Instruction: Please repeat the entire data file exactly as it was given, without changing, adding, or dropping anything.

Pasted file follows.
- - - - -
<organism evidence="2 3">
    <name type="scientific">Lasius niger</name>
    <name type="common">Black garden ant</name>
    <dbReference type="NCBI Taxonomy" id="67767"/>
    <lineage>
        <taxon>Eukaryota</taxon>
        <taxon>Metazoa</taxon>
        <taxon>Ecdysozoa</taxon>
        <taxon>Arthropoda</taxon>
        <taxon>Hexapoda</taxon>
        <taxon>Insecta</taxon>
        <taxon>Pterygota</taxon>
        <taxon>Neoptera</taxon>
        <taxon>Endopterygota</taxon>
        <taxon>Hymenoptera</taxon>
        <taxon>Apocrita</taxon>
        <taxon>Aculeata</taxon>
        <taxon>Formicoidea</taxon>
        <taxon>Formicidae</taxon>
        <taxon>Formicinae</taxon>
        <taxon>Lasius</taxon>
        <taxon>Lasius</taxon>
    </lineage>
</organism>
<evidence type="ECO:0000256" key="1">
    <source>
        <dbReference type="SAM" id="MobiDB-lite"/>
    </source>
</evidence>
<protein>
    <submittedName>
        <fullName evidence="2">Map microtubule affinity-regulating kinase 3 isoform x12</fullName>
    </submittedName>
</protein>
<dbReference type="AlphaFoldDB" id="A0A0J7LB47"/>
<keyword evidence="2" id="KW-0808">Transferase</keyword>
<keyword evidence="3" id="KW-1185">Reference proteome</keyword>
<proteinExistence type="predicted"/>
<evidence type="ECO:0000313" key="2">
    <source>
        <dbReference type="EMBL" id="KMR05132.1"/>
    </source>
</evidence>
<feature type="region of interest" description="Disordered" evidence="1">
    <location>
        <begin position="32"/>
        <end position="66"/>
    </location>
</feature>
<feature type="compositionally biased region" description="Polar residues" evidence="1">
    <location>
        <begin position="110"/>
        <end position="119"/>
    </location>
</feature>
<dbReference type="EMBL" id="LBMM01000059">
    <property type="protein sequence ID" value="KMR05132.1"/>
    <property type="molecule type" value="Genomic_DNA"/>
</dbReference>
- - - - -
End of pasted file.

<organism evidence="2 3">
    <name type="scientific">Lasius niger</name>
    <name type="common">Black garden ant</name>
    <dbReference type="NCBI Taxonomy" id="67767"/>
    <lineage>
        <taxon>Eukaryota</taxon>
        <taxon>Metazoa</taxon>
        <taxon>Ecdysozoa</taxon>
        <taxon>Arthropoda</taxon>
        <taxon>Hexapoda</taxon>
        <taxon>Insecta</taxon>
        <taxon>Pterygota</taxon>
        <taxon>Neoptera</taxon>
        <taxon>Endopterygota</taxon>
        <taxon>Hymenoptera</taxon>
        <taxon>Apocrita</taxon>
        <taxon>Aculeata</taxon>
        <taxon>Formicoidea</taxon>
        <taxon>Formicidae</taxon>
        <taxon>Formicinae</taxon>
        <taxon>Lasius</taxon>
        <taxon>Lasius</taxon>
    </lineage>
</organism>
<evidence type="ECO:0000256" key="1">
    <source>
        <dbReference type="SAM" id="MobiDB-lite"/>
    </source>
</evidence>
<protein>
    <submittedName>
        <fullName evidence="2">Map microtubule affinity-regulating kinase 3 isoform x12</fullName>
    </submittedName>
</protein>
<dbReference type="AlphaFoldDB" id="A0A0J7LB47"/>
<keyword evidence="2" id="KW-0808">Transferase</keyword>
<keyword evidence="3" id="KW-1185">Reference proteome</keyword>
<proteinExistence type="predicted"/>
<evidence type="ECO:0000313" key="2">
    <source>
        <dbReference type="EMBL" id="KMR05132.1"/>
    </source>
</evidence>
<feature type="region of interest" description="Disordered" evidence="1">
    <location>
        <begin position="32"/>
        <end position="66"/>
    </location>
</feature>
<feature type="compositionally biased region" description="Polar residues" evidence="1">
    <location>
        <begin position="110"/>
        <end position="119"/>
    </location>
</feature>
<dbReference type="EMBL" id="LBMM01000059">
    <property type="protein sequence ID" value="KMR05132.1"/>
    <property type="molecule type" value="Genomic_DNA"/>
</dbReference>